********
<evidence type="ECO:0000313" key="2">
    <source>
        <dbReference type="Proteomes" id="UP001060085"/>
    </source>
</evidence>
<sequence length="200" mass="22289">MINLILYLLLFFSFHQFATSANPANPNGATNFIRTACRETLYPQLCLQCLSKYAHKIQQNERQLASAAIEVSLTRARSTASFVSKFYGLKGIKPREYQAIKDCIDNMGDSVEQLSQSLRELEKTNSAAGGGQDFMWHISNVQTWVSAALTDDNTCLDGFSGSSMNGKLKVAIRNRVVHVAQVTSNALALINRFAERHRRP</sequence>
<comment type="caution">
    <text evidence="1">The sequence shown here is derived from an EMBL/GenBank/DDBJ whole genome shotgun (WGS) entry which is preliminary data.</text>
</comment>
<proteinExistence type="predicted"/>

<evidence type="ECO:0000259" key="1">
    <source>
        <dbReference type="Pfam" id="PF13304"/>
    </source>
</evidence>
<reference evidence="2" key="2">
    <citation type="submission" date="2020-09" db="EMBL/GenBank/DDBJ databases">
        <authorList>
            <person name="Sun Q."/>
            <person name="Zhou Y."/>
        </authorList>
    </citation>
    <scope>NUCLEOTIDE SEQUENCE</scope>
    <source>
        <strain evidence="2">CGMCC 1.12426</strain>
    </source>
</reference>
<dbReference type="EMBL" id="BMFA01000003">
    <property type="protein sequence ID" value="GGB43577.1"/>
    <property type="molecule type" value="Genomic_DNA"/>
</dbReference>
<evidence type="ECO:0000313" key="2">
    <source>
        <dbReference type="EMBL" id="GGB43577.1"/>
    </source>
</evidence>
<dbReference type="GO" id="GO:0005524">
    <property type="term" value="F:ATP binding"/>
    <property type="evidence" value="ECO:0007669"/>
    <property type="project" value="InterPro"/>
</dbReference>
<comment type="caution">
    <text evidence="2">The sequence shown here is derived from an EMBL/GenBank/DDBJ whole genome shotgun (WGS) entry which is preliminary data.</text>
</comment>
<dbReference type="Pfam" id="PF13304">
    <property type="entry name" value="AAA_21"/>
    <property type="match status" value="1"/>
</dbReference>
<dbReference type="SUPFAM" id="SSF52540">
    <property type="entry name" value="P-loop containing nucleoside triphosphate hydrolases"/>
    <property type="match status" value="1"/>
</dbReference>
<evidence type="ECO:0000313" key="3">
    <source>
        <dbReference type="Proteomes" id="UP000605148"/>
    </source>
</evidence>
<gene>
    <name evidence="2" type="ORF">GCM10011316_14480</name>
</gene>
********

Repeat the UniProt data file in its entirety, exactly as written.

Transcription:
<evidence type="ECO:0000313" key="2">
    <source>
        <dbReference type="Proteomes" id="UP001060085"/>
    </source>
</evidence>
<sequence length="200" mass="22289">MINLILYLLLFFSFHQFATSANPANPNGATNFIRTACRETLYPQLCLQCLSKYAHKIQQNERQLASAAIEVSLTRARSTASFVSKFYGLKGIKPREYQAIKDCIDNMGDSVEQLSQSLRELEKTNSAAGGGQDFMWHISNVQTWVSAALTDDNTCLDGFSGSSMNGKLKVAIRNRVVHVAQVTSNALALINRFAERHRRP</sequence>
<comment type="caution">
    <text evidence="1">The sequence shown here is derived from an EMBL/GenBank/DDBJ whole genome shotgun (WGS) entry which is preliminary data.</text>
</comment>
<proteinExistence type="predicted"/>

<evidence type="ECO:0000259" key="1">
    <source>
        <dbReference type="Pfam" id="PF13304"/>
    </source>
</evidence>
<reference evidence="2" key="2">
    <citation type="submission" date="2020-09" db="EMBL/GenBank/DDBJ databases">
        <authorList>
            <person name="Sun Q."/>
            <person name="Zhou Y."/>
        </authorList>
    </citation>
    <scope>NUCLEOTIDE SEQUENCE</scope>
    <source>
        <strain evidence="2">CGMCC 1.12426</strain>
    </source>
</reference>
<dbReference type="EMBL" id="BMFA01000003">
    <property type="protein sequence ID" value="GGB43577.1"/>
    <property type="molecule type" value="Genomic_DNA"/>
</dbReference>
<evidence type="ECO:0000313" key="2">
    <source>
        <dbReference type="EMBL" id="GGB43577.1"/>
    </source>
</evidence>
<dbReference type="GO" id="GO:0005524">
    <property type="term" value="F:ATP binding"/>
    <property type="evidence" value="ECO:0007669"/>
    <property type="project" value="InterPro"/>
</dbReference>
<comment type="caution">
    <text evidence="2">The sequence shown here is derived from an EMBL/GenBank/DDBJ whole genome shotgun (WGS) entry which is preliminary data.</text>
</comment>
<dbReference type="Pfam" id="PF13304">
    <property type="entry name" value="AAA_21"/>
    <property type="match status" value="1"/>
</dbReference>
<dbReference type="SUPFAM" id="SSF52540">
    <property type="entry name" value="P-loop containing nucleoside triphosphate hydrolases"/>
    <property type="match status" value="1"/>
</dbReference>
<evidence type="ECO:0000313" key="3">
    <source>
        <dbReference type="Proteomes" id="UP000605148"/>
    </source>
</evidence>
<gene>
    <name evidence="2" type="ORF">GCM10011316_14480</name>
</gene>